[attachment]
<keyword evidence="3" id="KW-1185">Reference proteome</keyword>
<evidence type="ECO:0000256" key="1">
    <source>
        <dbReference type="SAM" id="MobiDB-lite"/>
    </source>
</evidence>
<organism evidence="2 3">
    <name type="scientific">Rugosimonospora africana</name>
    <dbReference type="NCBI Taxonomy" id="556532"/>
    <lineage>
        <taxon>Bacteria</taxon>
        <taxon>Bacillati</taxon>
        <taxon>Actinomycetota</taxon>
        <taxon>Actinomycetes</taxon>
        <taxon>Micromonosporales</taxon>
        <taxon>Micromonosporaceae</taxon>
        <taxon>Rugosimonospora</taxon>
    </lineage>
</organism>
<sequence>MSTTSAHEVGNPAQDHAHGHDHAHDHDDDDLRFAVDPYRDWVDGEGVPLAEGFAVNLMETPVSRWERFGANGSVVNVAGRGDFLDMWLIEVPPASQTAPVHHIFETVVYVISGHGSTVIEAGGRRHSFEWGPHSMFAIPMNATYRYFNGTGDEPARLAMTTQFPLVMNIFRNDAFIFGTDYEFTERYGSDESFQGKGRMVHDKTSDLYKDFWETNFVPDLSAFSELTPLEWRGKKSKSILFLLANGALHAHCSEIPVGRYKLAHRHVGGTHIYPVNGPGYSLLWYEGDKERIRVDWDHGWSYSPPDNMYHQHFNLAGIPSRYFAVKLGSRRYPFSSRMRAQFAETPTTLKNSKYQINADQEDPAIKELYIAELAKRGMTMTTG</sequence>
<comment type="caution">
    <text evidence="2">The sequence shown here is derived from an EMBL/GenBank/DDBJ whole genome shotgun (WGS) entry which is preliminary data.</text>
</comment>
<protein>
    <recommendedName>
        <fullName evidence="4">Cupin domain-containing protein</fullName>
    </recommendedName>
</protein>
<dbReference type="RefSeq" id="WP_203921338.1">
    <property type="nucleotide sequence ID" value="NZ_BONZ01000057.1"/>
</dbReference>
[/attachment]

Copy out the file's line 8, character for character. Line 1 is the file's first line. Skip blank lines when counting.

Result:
    <name type="scientific">Rugosimonospora africana</name>